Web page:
As Americans gather together this holiday season, many will take a moment to give thanks for the blessings in their lives. Most will be thankful for their family and friends. What will likely go unmentioned and unconsidered is an appreciation for the access to two basic necessities that many of us take for granted: access to water and adequate sanitation.
This is why it is important for all Americans to remember the 884 million people across the planet who went without access to clean water this year and the 2.5 billion who went without adequate sanitation. Without access to these basic building blocks of modern society, many of our brothers and sisters in undeveloped nations have also likely been left without the ability to pursue productive work because of health problems that hamper productivity and discourage economic investment.
The countries of the world, including the United States, have come together to say that we can do better. A set of shared goals -- entitled the Millennium Development Goals -- have set specific targets relating to increasing access to water and sanitation by 2015. With these goals, the international community has pledged to halve, by 2015, the proportion of people who are unable to reach, or afford, safe drinking water.
As the 111th Congress draws to a close, members of the House and Senate have a time-sensitive opportunity to make good on that promise. Important legislation entitled the "Water for the World Act" (H.R. 2035, S. 624) has already passed the Senate and is close to making its way to the president's desk. This legislation, authored by my colleague Dick Durbin in the Senate and Earl Blumenauer in the House, would help the United States take a huge step forward in streamlining and focusing our foreign aid commitments when it comes to providing access to water.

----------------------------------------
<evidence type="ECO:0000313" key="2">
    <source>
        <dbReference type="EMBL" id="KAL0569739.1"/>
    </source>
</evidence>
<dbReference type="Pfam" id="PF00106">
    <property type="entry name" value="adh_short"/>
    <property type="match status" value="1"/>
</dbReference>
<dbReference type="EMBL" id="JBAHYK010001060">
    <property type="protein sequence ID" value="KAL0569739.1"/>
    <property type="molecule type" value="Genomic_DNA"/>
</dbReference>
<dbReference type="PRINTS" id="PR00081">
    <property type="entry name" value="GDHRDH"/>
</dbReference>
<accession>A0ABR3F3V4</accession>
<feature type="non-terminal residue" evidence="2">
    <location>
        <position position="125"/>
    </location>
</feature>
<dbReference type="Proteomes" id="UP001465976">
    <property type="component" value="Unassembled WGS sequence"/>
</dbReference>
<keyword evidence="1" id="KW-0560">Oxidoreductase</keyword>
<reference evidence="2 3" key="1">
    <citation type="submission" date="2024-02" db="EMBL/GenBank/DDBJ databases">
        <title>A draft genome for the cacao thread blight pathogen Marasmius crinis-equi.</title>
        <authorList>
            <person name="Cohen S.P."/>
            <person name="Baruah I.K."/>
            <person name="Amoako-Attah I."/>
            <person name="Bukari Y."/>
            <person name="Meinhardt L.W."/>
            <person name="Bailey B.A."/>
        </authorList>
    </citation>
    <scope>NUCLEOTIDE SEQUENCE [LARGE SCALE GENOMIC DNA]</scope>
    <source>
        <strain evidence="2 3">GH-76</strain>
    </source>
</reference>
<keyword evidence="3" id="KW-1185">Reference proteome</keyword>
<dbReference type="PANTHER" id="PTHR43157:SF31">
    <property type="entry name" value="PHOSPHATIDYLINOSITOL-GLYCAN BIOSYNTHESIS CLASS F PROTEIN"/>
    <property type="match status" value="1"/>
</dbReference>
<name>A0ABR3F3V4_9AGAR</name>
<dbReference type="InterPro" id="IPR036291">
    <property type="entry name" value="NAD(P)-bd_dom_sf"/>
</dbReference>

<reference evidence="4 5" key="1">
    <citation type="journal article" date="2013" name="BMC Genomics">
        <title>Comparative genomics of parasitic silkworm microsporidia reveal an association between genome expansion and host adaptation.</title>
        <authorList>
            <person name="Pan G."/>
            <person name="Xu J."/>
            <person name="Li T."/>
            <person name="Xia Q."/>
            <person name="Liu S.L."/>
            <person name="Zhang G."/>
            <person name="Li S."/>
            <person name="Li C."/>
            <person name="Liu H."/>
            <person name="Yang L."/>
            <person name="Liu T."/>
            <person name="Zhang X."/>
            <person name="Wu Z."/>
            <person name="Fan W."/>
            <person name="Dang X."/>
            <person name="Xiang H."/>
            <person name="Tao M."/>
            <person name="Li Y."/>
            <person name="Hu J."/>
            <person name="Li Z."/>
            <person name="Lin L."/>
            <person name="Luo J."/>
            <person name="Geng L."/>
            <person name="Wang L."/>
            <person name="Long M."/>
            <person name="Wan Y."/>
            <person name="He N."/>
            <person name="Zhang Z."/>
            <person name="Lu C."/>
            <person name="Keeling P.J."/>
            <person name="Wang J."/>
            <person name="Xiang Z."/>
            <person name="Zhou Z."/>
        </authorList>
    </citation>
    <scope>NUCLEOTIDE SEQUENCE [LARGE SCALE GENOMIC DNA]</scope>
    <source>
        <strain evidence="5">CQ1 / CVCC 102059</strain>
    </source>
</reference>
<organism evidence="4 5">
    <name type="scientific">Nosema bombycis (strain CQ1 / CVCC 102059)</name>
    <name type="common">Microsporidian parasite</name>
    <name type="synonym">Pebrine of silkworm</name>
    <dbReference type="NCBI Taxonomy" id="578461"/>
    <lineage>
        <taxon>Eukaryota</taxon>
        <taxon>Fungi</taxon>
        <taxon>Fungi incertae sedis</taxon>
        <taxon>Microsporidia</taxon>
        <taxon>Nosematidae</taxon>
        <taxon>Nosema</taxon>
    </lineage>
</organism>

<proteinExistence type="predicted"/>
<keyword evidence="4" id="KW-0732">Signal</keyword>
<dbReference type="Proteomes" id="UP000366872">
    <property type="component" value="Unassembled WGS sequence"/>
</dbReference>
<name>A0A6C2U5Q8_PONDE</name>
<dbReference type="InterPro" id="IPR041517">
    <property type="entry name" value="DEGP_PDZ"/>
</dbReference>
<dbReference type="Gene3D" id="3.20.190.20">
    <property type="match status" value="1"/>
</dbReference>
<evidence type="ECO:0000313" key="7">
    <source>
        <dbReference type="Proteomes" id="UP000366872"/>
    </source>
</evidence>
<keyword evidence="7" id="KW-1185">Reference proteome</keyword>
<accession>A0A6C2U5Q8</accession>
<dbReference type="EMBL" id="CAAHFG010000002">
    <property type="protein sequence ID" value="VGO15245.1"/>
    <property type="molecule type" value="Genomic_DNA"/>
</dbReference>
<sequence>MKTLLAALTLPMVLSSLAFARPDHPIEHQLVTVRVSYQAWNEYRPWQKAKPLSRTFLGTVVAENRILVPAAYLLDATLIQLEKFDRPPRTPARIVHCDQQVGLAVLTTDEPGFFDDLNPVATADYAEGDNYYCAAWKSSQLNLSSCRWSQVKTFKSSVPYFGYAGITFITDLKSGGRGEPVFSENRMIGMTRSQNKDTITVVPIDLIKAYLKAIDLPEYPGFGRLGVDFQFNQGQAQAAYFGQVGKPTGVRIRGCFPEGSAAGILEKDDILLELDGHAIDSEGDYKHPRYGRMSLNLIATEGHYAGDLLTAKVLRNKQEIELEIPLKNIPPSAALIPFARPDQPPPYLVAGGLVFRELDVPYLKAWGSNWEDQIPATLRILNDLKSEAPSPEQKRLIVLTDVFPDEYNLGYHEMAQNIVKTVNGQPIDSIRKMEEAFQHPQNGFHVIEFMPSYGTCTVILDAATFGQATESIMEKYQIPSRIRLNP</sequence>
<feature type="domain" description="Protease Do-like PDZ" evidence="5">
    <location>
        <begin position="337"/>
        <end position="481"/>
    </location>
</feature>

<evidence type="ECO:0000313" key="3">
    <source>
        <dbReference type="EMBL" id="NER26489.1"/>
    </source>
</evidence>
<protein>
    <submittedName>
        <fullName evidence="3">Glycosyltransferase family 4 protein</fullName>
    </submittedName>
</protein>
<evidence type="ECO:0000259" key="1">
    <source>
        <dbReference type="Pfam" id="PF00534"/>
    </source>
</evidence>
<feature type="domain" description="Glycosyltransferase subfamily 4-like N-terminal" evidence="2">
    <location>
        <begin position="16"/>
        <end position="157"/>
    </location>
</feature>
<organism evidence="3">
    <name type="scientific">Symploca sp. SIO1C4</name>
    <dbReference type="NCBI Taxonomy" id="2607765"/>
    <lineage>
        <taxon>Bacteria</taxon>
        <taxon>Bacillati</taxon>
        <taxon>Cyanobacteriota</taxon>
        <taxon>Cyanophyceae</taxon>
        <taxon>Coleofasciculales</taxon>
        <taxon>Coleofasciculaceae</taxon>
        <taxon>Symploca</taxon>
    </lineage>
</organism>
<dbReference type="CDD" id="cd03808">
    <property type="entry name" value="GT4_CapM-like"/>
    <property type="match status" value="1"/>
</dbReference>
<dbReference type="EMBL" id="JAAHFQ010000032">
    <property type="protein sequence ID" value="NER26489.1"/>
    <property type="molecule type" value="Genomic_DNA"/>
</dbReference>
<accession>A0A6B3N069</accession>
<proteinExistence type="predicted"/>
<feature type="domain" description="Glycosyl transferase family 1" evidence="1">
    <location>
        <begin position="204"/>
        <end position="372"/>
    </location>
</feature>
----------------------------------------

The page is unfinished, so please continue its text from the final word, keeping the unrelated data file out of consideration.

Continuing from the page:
•Establishes an Office of Water within USAID to implement country-specific water strategies;
•Creates a Special Coordinator for International Water within the State Department to coordinate the diplomatic policy of the US with respect to global freshwater issues;
•Establishes programs in countries of greatest need that invest in local capacity, education, and coordination with US efforts; and
•Emphasizes cross-border and cross-discipline collaboration and the utilization of low-cost technologies, such as hand-washing stations and latrines.
If enacted, this bill could help 50 to 100 million people over the next six years. The bill would also provide a gift to the American people by spreading good will abroad and, thus, strengthening our national security through the exercise of soft power. Let's move this legislation across the finish line and provide millions of our fellow world citizens with the gift of water and, most importantly, a sense of hope for a better tomorrow.